ACLU, Family Members Sue for Release of American Citizen Detained in Iraq

July 6, 2005

FOR IMMEDIATE RELEASE
Contact: media@aclu.org

After Nearly 50 Days in U.S. Military Custody, Los Angeles Resident Is Still Being Held Without Charges

LOS ANGELES -- The American Civil Liberties Union today filed a lawsuit against top U.S. government officials on behalf of the family of an American citizen detained indefinitely in Iraq for nearly two months without charge or access to his family or a lawyer, demanding that the man be released and returned to his home in Los Angeles.


Cyrus Kar

Read the complaint >>

The relatives of Cyrus Kar, a 44-year-old part time college professor who had been in Iraq filming a historical documentary, charge that Kar has been unjustly held since May 17 despite the fact that the family has received assurances from the FBI that Kar has been cleared of any wrongdoing. Kar's American relatives filed the lawsuit in federal court in Washington, D.C. today along with international law specialist and former Chair of Amnesty International USA Paul Hoffman and Duke law professor Erwin Chemerinsky against President Bush, Secretary of Defense Donald Rumsfeld and Secretary of the Army Francis J. Harvey.

"From the moment we heard Cyrus was in U.S. custody, we have been frantically trying to contact every government agency we can," said Shahrzad Folger, Kar's first cousin. "No one has been able to confirm where he is or why he's there. We don't understand why they won't let him come home, especially since the government said he hasn't done anything wrong."

Kar grew up along the West Coast after emigrating from Iran as a child and served in the Navy for three years before earning a bachelor's degree from San Jose State University and a master's degree from Pepperdine University. For the past three years, he had been working on a historical documentary and manuscript about the Persian king Cyrus the Great. Kar and his cameraman Farshid Faraji had traveled to Iran, Tajikistan, Turkey and Afghanistan and collected dozens of hours of film. Kar lacked critical footage of Babylon and entered Iraq only after securing appropriate permits and visas from the U.S. and Iraqi governments and from Kurdish authorities. After Kar missed his return flight to Los Angeles, his relatives confirmed that he was detained by Iraqi police and turned over to U.S. forces while in Iraq.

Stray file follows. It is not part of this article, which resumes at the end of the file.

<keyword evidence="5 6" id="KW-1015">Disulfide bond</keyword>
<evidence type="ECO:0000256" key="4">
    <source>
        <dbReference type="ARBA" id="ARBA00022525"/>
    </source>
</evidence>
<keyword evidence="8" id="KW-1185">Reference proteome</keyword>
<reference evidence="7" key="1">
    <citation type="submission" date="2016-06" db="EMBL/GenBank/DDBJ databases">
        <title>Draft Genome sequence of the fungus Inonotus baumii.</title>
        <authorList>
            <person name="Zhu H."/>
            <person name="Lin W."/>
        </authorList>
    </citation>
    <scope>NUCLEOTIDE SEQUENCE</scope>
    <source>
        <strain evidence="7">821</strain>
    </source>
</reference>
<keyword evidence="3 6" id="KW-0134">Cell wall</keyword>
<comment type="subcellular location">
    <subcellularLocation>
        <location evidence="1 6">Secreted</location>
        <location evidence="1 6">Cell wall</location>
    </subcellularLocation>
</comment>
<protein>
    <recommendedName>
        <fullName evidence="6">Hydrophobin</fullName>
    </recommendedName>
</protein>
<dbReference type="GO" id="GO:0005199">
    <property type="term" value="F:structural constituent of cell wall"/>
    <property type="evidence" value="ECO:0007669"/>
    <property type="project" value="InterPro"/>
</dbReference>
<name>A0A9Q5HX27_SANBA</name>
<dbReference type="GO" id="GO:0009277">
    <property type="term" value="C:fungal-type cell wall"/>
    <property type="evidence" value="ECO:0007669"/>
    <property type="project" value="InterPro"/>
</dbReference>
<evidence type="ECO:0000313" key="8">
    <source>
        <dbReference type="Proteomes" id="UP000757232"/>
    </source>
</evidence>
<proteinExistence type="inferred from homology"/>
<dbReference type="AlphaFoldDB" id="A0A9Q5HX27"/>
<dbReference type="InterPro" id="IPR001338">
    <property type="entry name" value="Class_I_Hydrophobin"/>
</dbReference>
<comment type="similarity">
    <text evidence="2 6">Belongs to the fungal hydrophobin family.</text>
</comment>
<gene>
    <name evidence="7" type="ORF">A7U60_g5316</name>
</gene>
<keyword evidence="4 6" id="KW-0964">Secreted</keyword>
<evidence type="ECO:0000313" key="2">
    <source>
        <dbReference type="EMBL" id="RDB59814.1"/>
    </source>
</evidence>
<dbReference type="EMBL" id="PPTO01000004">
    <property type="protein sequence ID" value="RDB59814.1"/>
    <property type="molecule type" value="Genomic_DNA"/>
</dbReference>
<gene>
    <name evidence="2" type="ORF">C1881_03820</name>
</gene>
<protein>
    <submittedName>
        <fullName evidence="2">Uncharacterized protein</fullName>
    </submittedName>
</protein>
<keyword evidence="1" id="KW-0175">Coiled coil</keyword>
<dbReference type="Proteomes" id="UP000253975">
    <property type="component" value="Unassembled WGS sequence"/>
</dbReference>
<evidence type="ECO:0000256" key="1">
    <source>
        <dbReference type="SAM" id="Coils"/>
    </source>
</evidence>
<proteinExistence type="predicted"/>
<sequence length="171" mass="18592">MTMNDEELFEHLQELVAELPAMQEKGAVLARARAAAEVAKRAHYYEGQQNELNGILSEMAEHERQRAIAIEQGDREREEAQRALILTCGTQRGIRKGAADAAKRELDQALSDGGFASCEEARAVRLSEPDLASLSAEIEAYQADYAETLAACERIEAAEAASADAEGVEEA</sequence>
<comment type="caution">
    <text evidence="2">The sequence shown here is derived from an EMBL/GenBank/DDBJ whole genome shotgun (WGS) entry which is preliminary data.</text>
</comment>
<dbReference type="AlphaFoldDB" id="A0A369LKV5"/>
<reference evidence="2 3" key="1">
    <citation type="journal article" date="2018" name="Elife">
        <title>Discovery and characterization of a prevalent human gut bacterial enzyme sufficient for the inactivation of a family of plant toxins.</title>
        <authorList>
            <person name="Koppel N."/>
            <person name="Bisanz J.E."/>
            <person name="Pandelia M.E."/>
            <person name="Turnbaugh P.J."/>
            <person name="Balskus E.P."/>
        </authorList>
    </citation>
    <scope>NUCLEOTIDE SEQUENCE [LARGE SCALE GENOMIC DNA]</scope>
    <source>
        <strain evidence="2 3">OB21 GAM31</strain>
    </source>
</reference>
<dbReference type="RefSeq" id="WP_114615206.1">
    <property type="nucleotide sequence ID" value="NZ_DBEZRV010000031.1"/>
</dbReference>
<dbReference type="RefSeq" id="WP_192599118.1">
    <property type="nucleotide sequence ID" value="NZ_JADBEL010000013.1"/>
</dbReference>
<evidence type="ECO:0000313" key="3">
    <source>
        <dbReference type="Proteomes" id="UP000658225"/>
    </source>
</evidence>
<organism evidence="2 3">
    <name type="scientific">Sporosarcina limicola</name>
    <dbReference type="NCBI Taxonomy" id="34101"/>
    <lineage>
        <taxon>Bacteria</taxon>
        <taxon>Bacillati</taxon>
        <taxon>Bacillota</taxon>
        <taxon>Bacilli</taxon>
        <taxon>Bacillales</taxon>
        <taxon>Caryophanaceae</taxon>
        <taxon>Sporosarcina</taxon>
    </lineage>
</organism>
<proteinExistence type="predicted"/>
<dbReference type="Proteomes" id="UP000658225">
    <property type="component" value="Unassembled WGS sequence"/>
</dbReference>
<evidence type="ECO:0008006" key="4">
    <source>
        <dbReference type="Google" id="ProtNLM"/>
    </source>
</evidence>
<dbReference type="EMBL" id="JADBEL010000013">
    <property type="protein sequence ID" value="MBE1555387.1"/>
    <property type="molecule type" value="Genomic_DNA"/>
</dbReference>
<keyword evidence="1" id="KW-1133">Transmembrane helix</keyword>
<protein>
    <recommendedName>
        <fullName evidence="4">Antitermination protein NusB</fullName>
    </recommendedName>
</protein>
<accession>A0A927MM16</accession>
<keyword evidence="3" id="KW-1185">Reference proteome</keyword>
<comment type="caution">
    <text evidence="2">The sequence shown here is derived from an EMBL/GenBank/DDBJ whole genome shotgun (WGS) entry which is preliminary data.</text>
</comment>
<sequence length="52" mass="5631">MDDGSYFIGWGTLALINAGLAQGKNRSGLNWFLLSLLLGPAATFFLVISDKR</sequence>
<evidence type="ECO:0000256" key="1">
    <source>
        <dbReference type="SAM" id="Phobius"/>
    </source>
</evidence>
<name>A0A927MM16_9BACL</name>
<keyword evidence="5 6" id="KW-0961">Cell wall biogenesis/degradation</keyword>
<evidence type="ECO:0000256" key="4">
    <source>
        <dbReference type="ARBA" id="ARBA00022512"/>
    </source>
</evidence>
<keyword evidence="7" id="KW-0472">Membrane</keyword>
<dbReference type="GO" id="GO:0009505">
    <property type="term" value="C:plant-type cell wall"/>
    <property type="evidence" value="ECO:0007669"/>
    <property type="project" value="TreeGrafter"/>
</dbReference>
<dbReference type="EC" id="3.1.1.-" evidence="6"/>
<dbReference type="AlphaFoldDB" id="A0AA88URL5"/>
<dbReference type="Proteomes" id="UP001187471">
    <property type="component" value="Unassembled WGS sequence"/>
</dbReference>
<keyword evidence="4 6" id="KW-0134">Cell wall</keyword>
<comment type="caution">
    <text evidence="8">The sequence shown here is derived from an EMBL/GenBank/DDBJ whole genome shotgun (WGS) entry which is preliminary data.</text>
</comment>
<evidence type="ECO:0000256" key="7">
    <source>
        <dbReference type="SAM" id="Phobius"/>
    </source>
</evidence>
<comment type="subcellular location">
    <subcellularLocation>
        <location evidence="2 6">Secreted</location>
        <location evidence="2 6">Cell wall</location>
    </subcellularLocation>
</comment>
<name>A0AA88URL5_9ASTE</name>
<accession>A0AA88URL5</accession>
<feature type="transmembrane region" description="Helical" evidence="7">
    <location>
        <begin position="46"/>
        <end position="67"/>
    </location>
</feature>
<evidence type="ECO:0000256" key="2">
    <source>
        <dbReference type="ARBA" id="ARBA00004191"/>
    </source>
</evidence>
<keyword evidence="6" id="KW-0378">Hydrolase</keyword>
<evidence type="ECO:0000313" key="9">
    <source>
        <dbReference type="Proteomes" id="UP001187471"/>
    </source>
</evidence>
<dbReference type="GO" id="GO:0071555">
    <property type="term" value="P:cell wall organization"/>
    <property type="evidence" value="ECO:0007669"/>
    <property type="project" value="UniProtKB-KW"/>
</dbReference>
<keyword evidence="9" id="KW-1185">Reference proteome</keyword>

"I am terrified for Cyrus and his cameraman. I'm worried about my sister's health -- none of us can eat or sleep knowing he is being detained," said Kar's aunt Parvin Modarress, who has had just three short phone conversations with Kar since May. "He was so passionate about his film and that's all he was doing in Iraq, the government must let him go."

According to his relatives, the FBI has cleared Kar of any suspicions and said it was "doing [its] best to bring Cyrus home." After searching his Los Angeles apartment and administering a lie detector test to Kar, the FBI asserted it "knew Cyrus better than Cyrus" and an FBI agent stated the military "just needs to cross all their t's and dot all their i's" and that Kar's release was imminent. But after 50 days, Kar is still being detained in Iraq without charges.

"What has happened to Cyrus and his family belongs in a Kafka novel," said ACLU of Southern California Legal Director Mark Rosenbaum. "It is unacceptable that the U.S. military take an American and detain him indefinitely, for no reason without access to his family or to a lawyer. This administration is trashing the Constitution in the name of national security and forcing us to ask how many more people are being held unjustly like Cyrus."

Added Legal Director of the national ACLU Steven R. Shapiro: "The right to be free from arbitrary detention is a core American freedom. The Supreme Court has clearly said that it is unconstitutional for the U.S. military to hold an American citizen without allowing him to challenge that detention."

The lawsuit charges that Kar's detention violates his constitutional rights, federal law, international law and the regulations of the U.S. military.

Attorneys in the case are Hoffman and Chemerinsky; Rosenbaum, Ahilan Arulanantham and Ranjana Natarajan of the ACLU of Southern California; Shapiro and Ben Wizner of the national ACLU; Lucas Guttentag and Lee Gelernt of the ACLU Immigrants' Rights Project; and Art Spitzer of the ACLU of the National Capital Area.

For a copy of the complaint, go to: /cpredirect/11748.

 

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